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Michele Almeida F/K/A Michele Buckman v. Kevin M. Dykhouse

February 9, 2012


On appeal from the Superior Court of New Jersey, Chancery Division, Family Part, Passaic County, FD-16-1730-98.

Per curiam.


Submitted January 24, 2012

Before Judges Reisner and Simonelli.

Defendant Kevin Dykhouse appeals from portions of a December 6, 2010 order of the Family Part, in favor of plaintiff Michele Almeida. We affirm in part and remand in part.

The parties, who were never married, have one son. They have engaged in protracted motion practice over the son's medical expenses and related financial issues. In this round, defendant appeals from those portions of a December 6, 2010 Family Part order requiring him to: pay plaintiff $760.96 for the son's unreimbursed medical expenses; pay fifty percent of plaintiff's health insurance premiums attributable to the son; and pay plaintiff's counsel fees in the amount of $3711 for the current motion.

To avoid any confusion in future proceedings between the parties, including the remand we are ordering here, plaintiff has not appealed from the provisions of the December 6 order requiring him to pay $1200 to plaintiff's counsel, pursuant to prior court orders; denying his request for proof of "insurance and registration"; and denying his request for parenting time. Defendant failed to brief the issue of his obligation to pay half the son's college expenses, thereby waiving his right to pursue that issue on appeal.*fn1 See Sklodowsky v. Lushis, 417 N.J. Super. 648, 657 (App. Div. 2011).

In an earlier order, entered on April 4, 2008, the court ordered defendant to pay plaintiff $514 for unreimbursed medical expenses. Plaintiff admits defendant complied with the order and paid her the $514. In the motion giving rise to this appeal, plaintiff sought reimbursement for additional medical expenses, some of which pre-dated April 4, 2008. Defendant claimed that she was "double-dipping" or seeking duplicate payment for pre-April 4 bills. He also contended that in seeking payment for unreimbursed medical bills, plaintiff failed to account for her responsibility, as the custodial parent, to pay the first $250 of those expenses. He further claimed he should not be responsible for forty-eight per cent of the $682.25 cost of a new insulin pump for the couple's diabetic son, because it was allegedly a "gift" to the son from plaintiff. Plaintiff, on the other hand, submitted a certification attesting that the son's old insulin pump was outmoded, out of warranty, and too expensive to repair.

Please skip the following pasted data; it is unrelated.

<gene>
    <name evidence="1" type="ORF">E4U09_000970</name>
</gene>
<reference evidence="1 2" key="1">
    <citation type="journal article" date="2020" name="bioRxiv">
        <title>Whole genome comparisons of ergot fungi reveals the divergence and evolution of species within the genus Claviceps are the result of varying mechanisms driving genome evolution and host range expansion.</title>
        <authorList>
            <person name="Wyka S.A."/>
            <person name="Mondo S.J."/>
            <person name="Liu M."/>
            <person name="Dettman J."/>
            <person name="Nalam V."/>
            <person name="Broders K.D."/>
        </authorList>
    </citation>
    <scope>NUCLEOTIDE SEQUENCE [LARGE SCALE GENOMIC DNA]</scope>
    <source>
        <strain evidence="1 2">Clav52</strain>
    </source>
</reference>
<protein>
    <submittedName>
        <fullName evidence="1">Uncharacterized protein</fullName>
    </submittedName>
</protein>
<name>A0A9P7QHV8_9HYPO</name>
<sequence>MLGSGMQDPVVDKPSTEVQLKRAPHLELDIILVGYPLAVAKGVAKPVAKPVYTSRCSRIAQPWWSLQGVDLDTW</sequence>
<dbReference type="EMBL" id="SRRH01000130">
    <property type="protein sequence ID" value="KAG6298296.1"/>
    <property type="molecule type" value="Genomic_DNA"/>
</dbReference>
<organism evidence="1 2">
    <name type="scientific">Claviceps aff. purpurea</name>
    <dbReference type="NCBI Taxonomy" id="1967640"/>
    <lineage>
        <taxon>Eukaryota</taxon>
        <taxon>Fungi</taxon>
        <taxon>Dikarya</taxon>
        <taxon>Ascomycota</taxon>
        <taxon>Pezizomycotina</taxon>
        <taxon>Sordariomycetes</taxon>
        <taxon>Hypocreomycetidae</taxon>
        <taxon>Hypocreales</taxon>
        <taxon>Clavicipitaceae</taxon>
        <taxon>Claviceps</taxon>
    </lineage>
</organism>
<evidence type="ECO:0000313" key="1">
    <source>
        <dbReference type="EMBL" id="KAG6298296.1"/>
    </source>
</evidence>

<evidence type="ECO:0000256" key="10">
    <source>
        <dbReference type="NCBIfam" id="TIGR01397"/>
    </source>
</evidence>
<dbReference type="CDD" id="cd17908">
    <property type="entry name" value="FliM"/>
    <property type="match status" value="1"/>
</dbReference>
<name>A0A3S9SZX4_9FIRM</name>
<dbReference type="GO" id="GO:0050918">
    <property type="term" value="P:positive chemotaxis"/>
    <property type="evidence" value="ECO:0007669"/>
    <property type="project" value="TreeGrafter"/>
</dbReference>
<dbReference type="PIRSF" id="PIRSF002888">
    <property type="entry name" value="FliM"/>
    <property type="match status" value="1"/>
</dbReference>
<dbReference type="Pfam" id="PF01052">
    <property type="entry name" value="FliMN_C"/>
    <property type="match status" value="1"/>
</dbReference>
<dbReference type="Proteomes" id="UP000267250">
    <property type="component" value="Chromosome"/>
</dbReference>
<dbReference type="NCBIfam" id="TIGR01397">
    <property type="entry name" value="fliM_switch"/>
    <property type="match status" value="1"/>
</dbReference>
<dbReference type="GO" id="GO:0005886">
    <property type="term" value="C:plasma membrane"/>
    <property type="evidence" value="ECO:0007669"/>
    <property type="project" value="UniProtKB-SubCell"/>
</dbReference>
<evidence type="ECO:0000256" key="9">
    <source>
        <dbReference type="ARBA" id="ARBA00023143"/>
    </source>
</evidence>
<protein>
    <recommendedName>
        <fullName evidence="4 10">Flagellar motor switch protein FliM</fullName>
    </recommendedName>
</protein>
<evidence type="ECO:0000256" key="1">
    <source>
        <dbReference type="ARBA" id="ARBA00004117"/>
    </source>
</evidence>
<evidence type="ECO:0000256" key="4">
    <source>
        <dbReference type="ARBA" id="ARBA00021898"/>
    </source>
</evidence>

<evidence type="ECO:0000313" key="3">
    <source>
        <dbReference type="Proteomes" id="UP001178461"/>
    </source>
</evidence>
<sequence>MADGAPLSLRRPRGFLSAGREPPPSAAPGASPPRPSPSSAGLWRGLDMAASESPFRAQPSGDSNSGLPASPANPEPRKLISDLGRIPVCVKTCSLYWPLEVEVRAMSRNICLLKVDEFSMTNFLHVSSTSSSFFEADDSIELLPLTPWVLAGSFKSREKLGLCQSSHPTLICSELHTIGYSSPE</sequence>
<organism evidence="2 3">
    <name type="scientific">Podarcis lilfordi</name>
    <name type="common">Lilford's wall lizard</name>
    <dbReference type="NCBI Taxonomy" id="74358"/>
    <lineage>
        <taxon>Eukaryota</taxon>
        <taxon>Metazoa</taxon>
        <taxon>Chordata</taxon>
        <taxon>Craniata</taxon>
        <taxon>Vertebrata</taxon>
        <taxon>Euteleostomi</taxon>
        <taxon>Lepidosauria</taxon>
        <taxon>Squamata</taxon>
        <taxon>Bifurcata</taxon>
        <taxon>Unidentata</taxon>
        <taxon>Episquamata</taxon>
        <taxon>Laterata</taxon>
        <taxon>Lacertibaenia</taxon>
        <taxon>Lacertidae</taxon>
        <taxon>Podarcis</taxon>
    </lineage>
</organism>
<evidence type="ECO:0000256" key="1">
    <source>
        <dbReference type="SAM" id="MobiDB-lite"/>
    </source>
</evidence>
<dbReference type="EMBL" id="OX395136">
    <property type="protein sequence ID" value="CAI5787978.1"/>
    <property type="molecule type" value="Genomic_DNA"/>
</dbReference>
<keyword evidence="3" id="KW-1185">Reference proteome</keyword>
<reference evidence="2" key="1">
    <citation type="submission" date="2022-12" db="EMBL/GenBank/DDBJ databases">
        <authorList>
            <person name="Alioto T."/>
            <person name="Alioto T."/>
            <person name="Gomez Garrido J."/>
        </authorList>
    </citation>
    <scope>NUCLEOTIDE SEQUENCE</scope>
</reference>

After hearing argument from the parties on October 15, 2010, the Family Part judge found, based on the record, that defendant was taking an unreasonable litigation position in refusing to contribute to the $682.25 cost of replacing "a four year old [insulin] pump, which wasn't particularly in good shape." He found that to be a reasonable expense. He also ruled that plaintiff was entitled to reimbursement for medical services rendered after the April 4, 2008 order was issued "or bills which appear to have been received after that date," and to which defendant had not contributed. The judge also indicated that he would give defendant a credit for diabetic supplies he purchased for the son while the son was visiting with him. He ruled that defendant was entitled to a $250 annual deduction from plaintiff's claim for unreimbursed medical expenses. However, he "reserved on all specifics" concerning the amount defendant owed, and whether defendant was required to make an additional contribution to the son's health care or whether an amount for health care had previously been incorporated into his child support obligation. The judge also stated, without giving reasons, that plaintiff's counsel could submit a "certification of services."

Based on the record presented to us, the only contested issue we can decide on this appeal concerns the insulin pump. As to that issue, the judge's decision to require defendant to pay his share of the $682.25 cost of the pump is supported by substantial credible evidence, and we affirm. See Cesare v. Cesare, 154 N.J. 394, 411-12 (1998). Defendant's assertion, that the pump was a "gift" to which he need not contribute, is utterly without merit. R. 2:11-3(e)(1)(E).

Although the judge indicated that he would give further consideration to the issues, the appellate record presented to us contains no further statement of reasons explaining: the basis for the court's additional award of medical reimbursement, beyond the $327.48 defendant owed for the pump; his order that defendant contribute to health insurance premiums; the reasons for awarding plaintiff her counsel fees; and findings as to the reasonableness of the amount of the fees sought. Therefore, we are compelled to remand this matter to the Family Part for reconsideration of those issues and a statement of reasons for whatever decision the court makes on the issues.*fn2 We do not retain jurisdiction.

Affirmed in part, remanded ...

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